Healthcare providers use a range of tests to diagnose B-cell lymphoma:

  • Complete blood count (CBC). A CBC measures and counts your blood cells. Providers use CBC to detect a variety of illnesses.
  • Blood chemistry test. This test measures the number of certain substances in your blood.
  • Computed tomography (CT) scan. CT scans use a series of X-rays and a computer to create three-dimensional images of your soft tissues and bones.
  • Positron emissions tomography (PET) scan. Providers inject a radioactive tracer into your body to detect early signs of cancer.
  • Magnetic resonance imaging (MRI). This is a painless test that uses a large magnet, radio waves and a computer to produce very clear images of organs and structures within your body.
  • Lumbar puncture (spinal tap). To do this test, your healthcare provider inserts a needle into your lower back to get a sample of cerebrospinal fluid, the clear liquid that surrounds your spine and brain.
  • Bone marrow biopsy. To do this test, providers insert a special needle through your skin and into your pelvic bone or breastbone so they can remove a small sample of bone marrow from inside it.

Management and Treatment

What treatments are there for B-cell lymphoma?

B-cell lymphoma treatment options typically include the following:

  • Chemotherapy. Healthcare providers use several types of drugs to kill cancer cells.
  • Radiation therapy. Healthcare providers use strong beams of energy (radiation) to kill cancer cells or stop them from growing.
  • Targeted therapy. This treatment involves medications that target specific changes in cancer cells.
  • Immunotherapy. This cancer treatment uses your immune system to fight cancer by helping your body produce cancer-fighting cells or help healthy cells identify and attack cancer cells.
  • Stem cell transplantation. A stem cell transplant replaces unhealthy stem cells with healthy stem cells.

What are the side effects of B-cell lymphoma treatment?

Each B-cell lymphoma treatment has different side effects. And people often react differently to any given treatment. Talk to your healthcare provider about each treatment option and potential side effects. Understanding how your treatment might affect you can help you feel more confident about managing side effects.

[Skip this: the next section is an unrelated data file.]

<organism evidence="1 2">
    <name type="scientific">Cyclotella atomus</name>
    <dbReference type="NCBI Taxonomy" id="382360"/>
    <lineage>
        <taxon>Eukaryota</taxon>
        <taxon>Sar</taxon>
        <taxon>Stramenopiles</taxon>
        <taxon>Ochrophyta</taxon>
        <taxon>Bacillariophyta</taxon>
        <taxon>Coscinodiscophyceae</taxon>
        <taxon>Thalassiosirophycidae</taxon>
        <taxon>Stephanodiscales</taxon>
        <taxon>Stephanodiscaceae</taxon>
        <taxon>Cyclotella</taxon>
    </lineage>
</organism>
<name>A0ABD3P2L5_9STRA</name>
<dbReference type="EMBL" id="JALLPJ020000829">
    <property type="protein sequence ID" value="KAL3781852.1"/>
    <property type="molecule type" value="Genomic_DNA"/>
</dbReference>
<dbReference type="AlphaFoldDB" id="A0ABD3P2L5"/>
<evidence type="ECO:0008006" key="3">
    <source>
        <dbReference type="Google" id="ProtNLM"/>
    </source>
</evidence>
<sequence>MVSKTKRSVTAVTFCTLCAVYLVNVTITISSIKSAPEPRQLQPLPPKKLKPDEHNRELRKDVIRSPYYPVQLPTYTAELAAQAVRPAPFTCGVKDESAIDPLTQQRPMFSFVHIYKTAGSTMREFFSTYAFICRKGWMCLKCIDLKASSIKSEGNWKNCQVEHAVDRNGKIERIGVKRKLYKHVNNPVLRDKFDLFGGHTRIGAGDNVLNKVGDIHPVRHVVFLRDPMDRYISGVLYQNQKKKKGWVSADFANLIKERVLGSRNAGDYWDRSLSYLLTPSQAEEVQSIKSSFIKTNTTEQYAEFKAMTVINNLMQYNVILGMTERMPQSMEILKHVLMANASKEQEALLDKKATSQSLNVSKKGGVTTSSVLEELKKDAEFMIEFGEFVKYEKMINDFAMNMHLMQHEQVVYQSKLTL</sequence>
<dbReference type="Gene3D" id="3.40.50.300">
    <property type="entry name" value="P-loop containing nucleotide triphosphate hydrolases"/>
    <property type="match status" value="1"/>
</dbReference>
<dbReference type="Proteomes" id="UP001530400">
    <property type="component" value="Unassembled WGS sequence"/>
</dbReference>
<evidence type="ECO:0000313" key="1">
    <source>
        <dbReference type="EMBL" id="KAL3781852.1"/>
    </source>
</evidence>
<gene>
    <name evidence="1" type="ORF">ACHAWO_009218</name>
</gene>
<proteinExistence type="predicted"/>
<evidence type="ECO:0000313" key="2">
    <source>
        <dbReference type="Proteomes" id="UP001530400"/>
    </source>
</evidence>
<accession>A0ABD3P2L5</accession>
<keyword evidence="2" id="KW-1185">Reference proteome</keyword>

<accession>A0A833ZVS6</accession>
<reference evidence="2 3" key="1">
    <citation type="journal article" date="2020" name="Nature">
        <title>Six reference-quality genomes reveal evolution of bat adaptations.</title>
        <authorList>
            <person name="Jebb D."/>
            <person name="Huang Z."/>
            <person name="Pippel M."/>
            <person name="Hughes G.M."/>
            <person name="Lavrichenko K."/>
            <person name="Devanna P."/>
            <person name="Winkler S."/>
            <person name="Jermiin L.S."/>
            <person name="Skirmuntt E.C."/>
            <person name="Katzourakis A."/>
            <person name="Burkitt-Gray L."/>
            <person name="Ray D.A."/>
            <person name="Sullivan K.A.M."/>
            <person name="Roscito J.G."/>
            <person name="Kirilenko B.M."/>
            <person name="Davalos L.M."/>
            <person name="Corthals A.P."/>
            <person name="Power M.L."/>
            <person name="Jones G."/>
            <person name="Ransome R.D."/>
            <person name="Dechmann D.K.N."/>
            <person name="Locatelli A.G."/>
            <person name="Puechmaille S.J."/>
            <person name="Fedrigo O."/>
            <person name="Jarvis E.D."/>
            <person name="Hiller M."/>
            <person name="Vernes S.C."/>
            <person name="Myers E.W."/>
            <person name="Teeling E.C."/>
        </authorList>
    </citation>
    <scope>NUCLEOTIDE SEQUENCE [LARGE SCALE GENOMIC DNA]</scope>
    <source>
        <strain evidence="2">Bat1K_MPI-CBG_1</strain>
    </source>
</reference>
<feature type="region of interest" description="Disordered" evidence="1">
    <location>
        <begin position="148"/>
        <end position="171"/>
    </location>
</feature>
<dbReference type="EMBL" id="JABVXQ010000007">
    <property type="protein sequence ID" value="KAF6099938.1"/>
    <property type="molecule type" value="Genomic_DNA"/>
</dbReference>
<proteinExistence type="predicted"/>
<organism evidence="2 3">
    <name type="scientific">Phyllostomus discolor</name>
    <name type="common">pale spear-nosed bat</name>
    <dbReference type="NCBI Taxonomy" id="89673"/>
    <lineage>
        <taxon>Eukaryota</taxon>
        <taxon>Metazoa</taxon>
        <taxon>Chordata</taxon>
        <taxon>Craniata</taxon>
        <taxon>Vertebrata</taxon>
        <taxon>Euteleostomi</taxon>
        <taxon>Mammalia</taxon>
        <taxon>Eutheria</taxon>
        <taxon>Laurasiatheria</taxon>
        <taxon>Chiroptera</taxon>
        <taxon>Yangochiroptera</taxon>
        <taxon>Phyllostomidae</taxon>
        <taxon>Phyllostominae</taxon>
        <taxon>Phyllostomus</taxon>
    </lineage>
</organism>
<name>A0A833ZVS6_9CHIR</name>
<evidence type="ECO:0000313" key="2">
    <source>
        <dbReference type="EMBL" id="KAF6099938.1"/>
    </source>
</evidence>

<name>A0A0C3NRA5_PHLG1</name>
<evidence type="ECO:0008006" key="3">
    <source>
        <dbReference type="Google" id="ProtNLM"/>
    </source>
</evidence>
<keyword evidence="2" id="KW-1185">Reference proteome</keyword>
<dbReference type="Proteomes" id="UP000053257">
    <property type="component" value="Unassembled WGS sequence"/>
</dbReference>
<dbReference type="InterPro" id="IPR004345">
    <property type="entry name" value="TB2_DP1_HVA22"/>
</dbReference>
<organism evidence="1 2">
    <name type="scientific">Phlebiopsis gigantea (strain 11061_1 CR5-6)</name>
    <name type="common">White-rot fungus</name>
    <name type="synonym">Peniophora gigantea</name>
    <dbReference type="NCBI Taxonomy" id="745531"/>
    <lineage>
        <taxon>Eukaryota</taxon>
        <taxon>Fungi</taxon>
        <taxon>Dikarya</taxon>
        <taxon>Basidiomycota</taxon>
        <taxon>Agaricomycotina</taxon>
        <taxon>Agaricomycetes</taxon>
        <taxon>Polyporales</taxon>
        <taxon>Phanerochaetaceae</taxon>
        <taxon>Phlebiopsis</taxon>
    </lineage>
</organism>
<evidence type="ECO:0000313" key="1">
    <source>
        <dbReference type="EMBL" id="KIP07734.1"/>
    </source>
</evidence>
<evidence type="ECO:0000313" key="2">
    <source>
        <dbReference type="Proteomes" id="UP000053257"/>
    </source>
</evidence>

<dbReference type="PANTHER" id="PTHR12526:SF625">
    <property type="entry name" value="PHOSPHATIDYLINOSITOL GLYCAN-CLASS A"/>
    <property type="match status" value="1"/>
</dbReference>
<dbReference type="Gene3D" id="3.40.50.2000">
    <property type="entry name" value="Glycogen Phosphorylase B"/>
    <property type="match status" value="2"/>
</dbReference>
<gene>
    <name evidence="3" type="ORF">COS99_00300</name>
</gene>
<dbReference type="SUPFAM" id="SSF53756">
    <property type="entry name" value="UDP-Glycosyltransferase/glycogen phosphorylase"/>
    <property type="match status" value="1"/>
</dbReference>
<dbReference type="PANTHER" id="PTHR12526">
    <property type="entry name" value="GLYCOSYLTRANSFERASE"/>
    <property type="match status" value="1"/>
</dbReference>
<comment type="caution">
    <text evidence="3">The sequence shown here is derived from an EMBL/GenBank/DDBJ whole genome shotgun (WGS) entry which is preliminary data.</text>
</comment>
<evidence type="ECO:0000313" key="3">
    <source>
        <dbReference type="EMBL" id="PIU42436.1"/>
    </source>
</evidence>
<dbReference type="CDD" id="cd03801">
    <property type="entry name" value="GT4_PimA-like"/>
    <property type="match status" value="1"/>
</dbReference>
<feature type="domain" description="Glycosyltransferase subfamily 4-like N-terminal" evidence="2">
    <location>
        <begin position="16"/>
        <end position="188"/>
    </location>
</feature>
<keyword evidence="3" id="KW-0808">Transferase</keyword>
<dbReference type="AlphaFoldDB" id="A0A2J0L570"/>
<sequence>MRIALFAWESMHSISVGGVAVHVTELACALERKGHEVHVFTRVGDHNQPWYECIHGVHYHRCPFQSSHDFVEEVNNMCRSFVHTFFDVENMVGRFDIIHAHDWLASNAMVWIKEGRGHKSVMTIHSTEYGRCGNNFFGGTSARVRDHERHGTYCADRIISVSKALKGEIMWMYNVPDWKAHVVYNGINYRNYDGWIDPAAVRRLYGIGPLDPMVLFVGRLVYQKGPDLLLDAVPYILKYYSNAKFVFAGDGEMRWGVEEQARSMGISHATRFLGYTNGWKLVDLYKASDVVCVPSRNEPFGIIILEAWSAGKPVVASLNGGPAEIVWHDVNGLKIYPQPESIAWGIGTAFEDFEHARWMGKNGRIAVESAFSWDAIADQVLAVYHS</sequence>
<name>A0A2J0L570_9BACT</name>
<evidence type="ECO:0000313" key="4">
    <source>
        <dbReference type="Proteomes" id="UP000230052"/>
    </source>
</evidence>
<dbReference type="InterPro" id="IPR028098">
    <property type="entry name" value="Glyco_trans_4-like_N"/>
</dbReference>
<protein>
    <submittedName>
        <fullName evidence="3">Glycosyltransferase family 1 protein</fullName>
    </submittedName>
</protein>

Prevention

How can I reduce my risk of developing B-cell lymphoma?

Unfortunately, there is no proven strategy to reduce your risk for developing lymphoma. Talk to your healthcare provider about your medical history and your concerns that you might be at risk for B-cell lymphoma.

Outlook / Prognosis

Is B-cell lymphoma curable?

There are many ways to treat B-cell lymphoma and survival rates continue to improve as researchers find more effective treatments.

Living With

How do I take care of myself?

Treatment for B-cell lymphoma can include chemotherapy, radiation therapy and newer treatments such as targeted therapies, immunotherapies and CAR T-cell therapy. Understanding how to manage treatment side effects is an important part of self-care. In addition, there are other things you can do to take care of yourself:

  • Have a plan for living with cancer. That plan might be lining up support during treatment, whether that’s arranging for special meals, transportation to appointments or someone to keep you company during treatment.
  • Cancer is stressful. You might find activities such as meditation, relaxation exercises or deep breathing exercises help to ease your stress.
  • Find ways to incorporate regular physical activity into your day.
  • Reach out for support from others who've been in your situation. Your healthcare provider can direct you to support groups and programs where you can express your feelings and concerns with people who understand what you're going through.
  • Chemotherapy treatments might affect your appetite. Try to eat a healthy diet, and talk to a nutritionist if you're having trouble eating.
  • Radiation treatment can leave you feeling exhausted. Plan to rest as much as possible during your treatment.

When should I see my healthcare provider?

Ask your healthcare provider if there are physical changes you should look for as you go through treatment or physical changes that might indicate your cancer is progressing. Let your provider know any time you have questions or concerns. You should also contact them any time you have unexpected or unusual side effects from treatment or changes in your body.